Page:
The cryptocurrency and blockchain communities got into the Halloween spirit this week – and as shown on social media, more than a few people went out in style.
This year's Halloween also marked the 10-year anniversary of the release of the bitcoin white paper. In 2008, the pseudonymous creator of bitcoin, Satoshi Nakamoto, first circulated the paper among a list of influential cryptographers – thus setting the stage for the cryptocurrency's formal launch the following January.
(For a range of perspectives on the white paper's significance ten years on, check out CoinDesk's Bitcoin White Paper series.)
Given what could be called a dual holiday – in crypto circles, at least – his year's Halloween costumes ran the proverbial gamut.
A Reddit poster named "benevolinsolence" used a black-colored bodysuit in an effort to create a walking, talking blockchain. The results of that effort can be seen in the photo below:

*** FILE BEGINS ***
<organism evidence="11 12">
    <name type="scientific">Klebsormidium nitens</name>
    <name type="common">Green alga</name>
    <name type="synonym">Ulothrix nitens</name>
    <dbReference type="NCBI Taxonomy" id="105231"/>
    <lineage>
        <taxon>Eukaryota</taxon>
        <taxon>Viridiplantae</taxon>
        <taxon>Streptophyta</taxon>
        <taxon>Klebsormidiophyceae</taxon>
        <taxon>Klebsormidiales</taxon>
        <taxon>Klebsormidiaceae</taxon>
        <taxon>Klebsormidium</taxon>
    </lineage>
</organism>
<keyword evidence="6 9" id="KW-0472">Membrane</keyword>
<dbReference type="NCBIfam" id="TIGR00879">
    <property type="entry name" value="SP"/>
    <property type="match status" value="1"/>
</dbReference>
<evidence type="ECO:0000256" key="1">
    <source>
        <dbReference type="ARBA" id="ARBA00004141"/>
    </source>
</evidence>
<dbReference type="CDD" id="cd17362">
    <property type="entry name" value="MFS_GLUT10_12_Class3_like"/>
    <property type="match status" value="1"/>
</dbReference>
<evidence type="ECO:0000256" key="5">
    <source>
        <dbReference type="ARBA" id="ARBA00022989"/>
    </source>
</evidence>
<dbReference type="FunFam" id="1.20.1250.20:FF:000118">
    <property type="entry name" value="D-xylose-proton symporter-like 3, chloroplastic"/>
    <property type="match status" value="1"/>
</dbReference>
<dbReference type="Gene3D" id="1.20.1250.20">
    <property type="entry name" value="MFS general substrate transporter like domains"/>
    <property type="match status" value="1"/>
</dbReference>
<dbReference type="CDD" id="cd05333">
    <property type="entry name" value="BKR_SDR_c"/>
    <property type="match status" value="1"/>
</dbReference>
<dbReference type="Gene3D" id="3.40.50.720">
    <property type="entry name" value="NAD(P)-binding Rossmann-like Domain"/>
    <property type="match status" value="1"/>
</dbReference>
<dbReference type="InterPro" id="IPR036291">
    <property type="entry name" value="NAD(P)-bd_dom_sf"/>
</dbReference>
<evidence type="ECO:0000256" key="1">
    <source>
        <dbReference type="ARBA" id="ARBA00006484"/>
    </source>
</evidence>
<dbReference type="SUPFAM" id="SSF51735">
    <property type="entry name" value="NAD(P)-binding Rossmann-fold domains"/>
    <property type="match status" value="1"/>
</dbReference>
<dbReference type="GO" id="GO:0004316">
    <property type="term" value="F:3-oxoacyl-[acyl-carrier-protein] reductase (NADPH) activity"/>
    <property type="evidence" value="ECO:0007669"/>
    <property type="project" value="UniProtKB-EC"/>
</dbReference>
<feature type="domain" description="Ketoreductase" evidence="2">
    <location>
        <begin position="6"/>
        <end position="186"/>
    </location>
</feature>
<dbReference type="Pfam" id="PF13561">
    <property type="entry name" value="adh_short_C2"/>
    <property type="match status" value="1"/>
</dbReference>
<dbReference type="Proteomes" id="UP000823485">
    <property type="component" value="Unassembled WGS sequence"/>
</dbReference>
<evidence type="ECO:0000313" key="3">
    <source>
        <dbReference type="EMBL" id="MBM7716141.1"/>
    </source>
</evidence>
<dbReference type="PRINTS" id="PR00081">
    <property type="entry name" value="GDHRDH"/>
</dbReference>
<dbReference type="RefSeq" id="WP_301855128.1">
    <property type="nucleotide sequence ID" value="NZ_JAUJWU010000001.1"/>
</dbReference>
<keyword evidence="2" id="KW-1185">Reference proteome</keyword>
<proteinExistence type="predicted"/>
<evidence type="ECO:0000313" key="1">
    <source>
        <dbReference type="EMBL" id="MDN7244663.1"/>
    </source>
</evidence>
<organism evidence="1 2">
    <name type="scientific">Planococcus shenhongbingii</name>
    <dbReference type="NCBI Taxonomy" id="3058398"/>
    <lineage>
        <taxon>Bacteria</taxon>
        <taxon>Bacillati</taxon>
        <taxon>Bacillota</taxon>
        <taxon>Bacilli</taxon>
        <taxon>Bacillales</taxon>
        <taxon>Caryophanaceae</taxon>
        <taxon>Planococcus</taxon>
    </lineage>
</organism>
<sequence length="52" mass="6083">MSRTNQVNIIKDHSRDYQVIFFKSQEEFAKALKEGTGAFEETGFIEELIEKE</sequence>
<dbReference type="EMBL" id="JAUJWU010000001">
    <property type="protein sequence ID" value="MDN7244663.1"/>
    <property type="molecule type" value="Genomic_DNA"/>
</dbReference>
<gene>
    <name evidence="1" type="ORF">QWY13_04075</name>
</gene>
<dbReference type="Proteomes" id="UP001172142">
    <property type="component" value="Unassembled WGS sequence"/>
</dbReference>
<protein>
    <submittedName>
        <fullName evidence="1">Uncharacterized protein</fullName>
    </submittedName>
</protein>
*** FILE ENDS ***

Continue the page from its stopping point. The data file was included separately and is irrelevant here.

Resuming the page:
In a follow-up post, benevolinsolence revealed an update to the costume complete with glowsticks for the occasion.
Even industry startups like Blockstream got into the Halloween spirit with some in-office costumes.
Keeping in the spirit of the double-holiday, journalist Laura Shin dressed up as the bitcoin white paper itself.
This group of revelers offered a unique take on the term "bitcoin miners," including both a hard hate and a live-price ticker for bitcoin. As a subsequent tweet revealed, the group won first place in a costume contest.
Some costume-wearers took on the topic of cryptocurrency forks (with an emphasis on the breakaway cryptocurrency bitcoin cash) this Halloween.
All in all, the crypto community put its creative spirit to the test this Halloween. And while the results weren't exactly spooky, they did showcase its lighter side for a change.
Bitcoin, pumpkin and plastic spiders featured image via Shutterstock
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